Targeting Gbeta gamma signaling in arterial vascular smooth muscle proliferation: a novel strategy to limit restenosis.
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Restenosis continues to be a major problem limiting the effectiveness of revascularization procedures. To date, the roles of heterotrimeric G proteins in the triggering of pathological vascular smooth muscle (VSM) cell proliferation have not been elucidated. betagamma subunits of heterotrimeric G proteins (Gbetagamma) are known to activate mitogen-activated protein (MAP) kinases after stimulation of certain G protein-coupled receptors; however, their relevance in VSM mitogenesis in vitro or in vivo is not known. Using adenoviral-mediated transfer of a transgene encoding a peptide inhibitor of Gbetagamma signaling (betaARKct), we evaluated the role of Gbetagamma in MAP kinase activation and proliferation in response to several mitogens, including serum, in cultured rat VSM cells. Our results include the striking finding that serum-induced proliferation of VSM cells in vitro is mediated largely via Gbetagamma. Furthermore, we studied the effects of in vivo adenoviral-mediated betaARKct gene transfer on VSM intimal hyperplasia in a rat carotid artery restenosis model. Our in vivo results demonstrated that the presence of the betaARKct in injured rat carotid arteries significantly reduced VSM intimal hyperplasia by 70%. Thus, Gbetagamma plays a critical role in physiological VSM proliferation, and targeted Gbetagamma inhibition represents a novel approach for the treatment of pathological conditions such as restenosis.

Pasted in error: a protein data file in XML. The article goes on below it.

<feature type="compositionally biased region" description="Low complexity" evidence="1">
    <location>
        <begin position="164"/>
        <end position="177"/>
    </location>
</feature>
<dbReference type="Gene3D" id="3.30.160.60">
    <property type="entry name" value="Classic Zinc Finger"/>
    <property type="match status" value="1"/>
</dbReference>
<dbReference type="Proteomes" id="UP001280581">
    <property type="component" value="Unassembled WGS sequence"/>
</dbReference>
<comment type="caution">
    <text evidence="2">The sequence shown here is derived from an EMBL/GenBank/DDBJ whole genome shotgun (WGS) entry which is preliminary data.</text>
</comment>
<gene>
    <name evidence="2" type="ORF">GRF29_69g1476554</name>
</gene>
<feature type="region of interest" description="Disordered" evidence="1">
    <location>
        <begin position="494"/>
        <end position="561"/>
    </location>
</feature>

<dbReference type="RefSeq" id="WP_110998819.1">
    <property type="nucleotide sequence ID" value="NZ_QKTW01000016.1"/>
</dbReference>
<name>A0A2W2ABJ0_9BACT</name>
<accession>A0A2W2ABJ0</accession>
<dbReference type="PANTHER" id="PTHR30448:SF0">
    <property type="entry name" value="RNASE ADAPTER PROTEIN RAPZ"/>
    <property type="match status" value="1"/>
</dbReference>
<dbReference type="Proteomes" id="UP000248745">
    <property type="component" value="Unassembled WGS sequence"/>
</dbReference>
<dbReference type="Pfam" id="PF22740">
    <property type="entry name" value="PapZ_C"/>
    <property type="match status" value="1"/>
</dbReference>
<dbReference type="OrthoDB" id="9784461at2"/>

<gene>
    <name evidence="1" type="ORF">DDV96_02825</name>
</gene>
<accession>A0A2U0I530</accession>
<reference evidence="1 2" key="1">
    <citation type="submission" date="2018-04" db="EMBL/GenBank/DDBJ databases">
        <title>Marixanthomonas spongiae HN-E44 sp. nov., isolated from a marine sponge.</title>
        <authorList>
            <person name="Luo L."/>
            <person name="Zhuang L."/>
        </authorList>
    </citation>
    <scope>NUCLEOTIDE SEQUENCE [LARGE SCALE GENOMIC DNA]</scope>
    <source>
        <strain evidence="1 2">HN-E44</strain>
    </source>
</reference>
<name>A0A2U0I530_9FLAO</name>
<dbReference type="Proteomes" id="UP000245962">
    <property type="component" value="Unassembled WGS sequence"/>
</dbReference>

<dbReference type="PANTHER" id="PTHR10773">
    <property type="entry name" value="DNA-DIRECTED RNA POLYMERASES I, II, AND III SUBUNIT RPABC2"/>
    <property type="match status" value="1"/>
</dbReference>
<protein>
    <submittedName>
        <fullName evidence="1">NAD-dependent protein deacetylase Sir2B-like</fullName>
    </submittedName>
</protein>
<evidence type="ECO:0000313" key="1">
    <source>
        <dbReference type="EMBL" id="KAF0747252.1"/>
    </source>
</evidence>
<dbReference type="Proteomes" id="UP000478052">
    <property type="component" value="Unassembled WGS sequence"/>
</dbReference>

Calcium-Calmodulin-Dependent Protein Kinases
Cyclic AMP-Dependent Protein Kinases
Gene Transfer Techniques
Graft Occlusion, Vascular
Muscle, Smooth, Vascular
Recombinant Fusion Proteins
beta-Adrenergic Receptor Kinases
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James B. Duke Distinguished Professor of Medicine
Dr. Lefkowitz’s memoir, A Funny Thing Happened on the Way to Stockholm, recounts his early career as a cardiologist and his transition to biochemistry, which led to his Nobel Prize win. Robert J. Lefkowitz, M.D. is James B. Duke Professor of Medicine and Professor of Biochemistry and Chemistry at the Duke University Medical Center. He has been an Investigator of the